In partnership with: Utah Division of State Parks and Recreation, The Friends of the Utah Avalanche Center, Utah Department of Emergency Services and Homeland Security and
“keeping you on top”
December 31, 2007 7:30 am
Good morning, this is Bruce Tremper with the
Special Avalanche Advisory:
A Special Avalanche
Advisory has been issued for the
was a wild day in the mountains with very strong west to northwest winds, heavy
snow and widespread avalanche activity.
Very difficult trail breaking in upside down snow and poor visibility
helped to limit backcountry avalanche incidents. The winds blew as hard as 55 mph, gusting to
80 on the most exposed peaks. 8-18 inches of snow fell yesterday with storm
totals of 2-3 feet over the weekend. The
wind has decreased a little this morning, but it’s still blowing hard from the
northwest 20-40 mph with stronger gusts.
Ridge top temperatures have plummeted to zero. It’s
Ski area control work
reported widespread, sensitive wind slabs at almost all aspects and elevations
and many natural avalanches occurred in the backcountry yesterday within the
new snow. One experienced backcountry
skier backed off the steeper slopes in lower Butler Fork in Big Cottonwood
Canyon and on his way out, triggered an 8 inch deep, 100’ wide, wind slab that
buried the trail 4’ deep (PHOTOS).
I expect that the snow has settled a bit overnight, especially with the colder temperatures, which means that we may not see many natural avalanches today, but there’s still plenty of human-triggered potential on any slope approaching 35 degrees or steeper, especially slopes with recent wind deposits. Since the wind affected nearly all terrain, you will find these wind-deposited slopes from near the valley floor to the tops of the mountains and on all aspects. The slabs are stiff, heavy and thick, so any avalanches you do trigger today could easily be tree-snappers and hard to survive.
Bottom Line for the
is CONSIDERABLE on any slope approaching 35 degrees or steeper, especially slopes
with recent wind deposits. This means
that human triggered avalanches are probable.
There is still a possibility of lingering, deep-slab potential shady
slopes facing northwest, north and northeast, above about 9,500’, where it is
possible to trigger a deep, dangerous slide releasing near the ground.
Be advised, there is a HIGH avalanche danger in the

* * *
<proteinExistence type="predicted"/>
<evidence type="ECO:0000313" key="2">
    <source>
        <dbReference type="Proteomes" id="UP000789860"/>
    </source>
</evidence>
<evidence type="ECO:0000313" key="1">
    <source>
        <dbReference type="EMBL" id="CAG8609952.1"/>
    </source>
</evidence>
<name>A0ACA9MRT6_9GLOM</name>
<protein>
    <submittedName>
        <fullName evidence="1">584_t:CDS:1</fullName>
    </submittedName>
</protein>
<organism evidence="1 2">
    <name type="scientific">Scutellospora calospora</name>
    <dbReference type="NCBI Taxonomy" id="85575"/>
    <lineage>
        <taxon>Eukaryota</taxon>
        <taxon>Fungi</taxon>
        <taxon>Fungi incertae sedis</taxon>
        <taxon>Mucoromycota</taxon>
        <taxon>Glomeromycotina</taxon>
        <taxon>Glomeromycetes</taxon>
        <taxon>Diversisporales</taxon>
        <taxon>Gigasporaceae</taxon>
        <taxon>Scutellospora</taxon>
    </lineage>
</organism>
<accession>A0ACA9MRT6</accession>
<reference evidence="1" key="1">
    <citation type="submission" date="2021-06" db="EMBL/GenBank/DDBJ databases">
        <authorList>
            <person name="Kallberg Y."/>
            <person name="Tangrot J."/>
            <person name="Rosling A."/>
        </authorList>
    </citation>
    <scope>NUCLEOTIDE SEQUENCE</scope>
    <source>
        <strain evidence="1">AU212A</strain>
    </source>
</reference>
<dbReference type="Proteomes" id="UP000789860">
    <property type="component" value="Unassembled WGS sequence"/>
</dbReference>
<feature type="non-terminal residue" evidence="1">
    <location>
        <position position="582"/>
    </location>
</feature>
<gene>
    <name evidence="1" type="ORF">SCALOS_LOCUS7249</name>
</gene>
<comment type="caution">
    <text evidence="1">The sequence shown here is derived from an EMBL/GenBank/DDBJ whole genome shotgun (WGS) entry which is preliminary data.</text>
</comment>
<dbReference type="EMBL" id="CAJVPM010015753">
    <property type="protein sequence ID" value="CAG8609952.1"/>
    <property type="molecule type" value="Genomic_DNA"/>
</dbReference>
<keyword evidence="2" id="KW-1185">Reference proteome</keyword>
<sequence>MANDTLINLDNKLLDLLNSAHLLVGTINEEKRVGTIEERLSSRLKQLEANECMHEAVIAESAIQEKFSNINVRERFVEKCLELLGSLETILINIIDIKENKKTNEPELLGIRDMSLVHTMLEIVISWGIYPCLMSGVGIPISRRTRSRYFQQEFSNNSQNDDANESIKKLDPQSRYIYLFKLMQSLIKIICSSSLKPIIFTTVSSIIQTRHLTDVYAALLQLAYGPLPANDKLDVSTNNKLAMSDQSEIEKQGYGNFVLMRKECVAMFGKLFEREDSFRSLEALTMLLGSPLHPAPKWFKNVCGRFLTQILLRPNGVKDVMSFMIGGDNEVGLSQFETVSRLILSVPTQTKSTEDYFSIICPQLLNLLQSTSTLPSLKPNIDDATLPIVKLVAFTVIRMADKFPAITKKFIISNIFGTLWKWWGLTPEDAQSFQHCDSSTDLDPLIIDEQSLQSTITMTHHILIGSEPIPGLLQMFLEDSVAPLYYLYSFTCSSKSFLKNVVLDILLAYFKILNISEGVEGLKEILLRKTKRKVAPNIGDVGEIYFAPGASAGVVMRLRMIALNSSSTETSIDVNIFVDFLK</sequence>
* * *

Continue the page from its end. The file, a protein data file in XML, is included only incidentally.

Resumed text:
Ridge top winds will
diminish today but you’ll still need a down coat, mittens and a face mask. Winds should diminish from 30 mph from the
west to around 15 mph and ridge top temperatures should remain in the single
digits and near zero on the highest peaks. There’s still a few lake-effect
squalls lingering this morning but we should have partly cloudy to clear skies
for much of the day.
On New Year’s Day, the temperatures should warm dramatically to near freezing and we will be in a strong high pressure ridge for most of the week. Then it looks like another strong storm for next weekend.
UDOT will conduct avalanche control in Little Cottonwood Canyon this morning and they expect to reopen the road by about 8:30 am.
Today the Wasatch Powderbird Guides will fly in the
For an avalanche education class list, updated 12/22/07, click HERE.
If you want to get this avalanche advisory e-mailed to you daily click HERE.
The UAC has temporary job openings for doing avalanche outreach in more rural areas. Click HERE for info.
UDOT highway avalanche control work info can be found HERE or by calling (801) 975-4838.
Our statewide tollfree line is 1-888-999-4019 (early morning, option 8).
For our classic text advisory click HERE.
If you’re getting out and see anything we should know about please let us know. You can leave a message at (801) 524-5304 or 1-800-662-4140, or email us at [email protected]. (Fax 801-524-6301)
The information in this advisory is from the U.S. Forest Service, which is solely responsible for its content. This advisory describes general avalanche conditions and local variations always occur.
Brett Kobernik will update this advisory by 7:30 on Tuesday morning.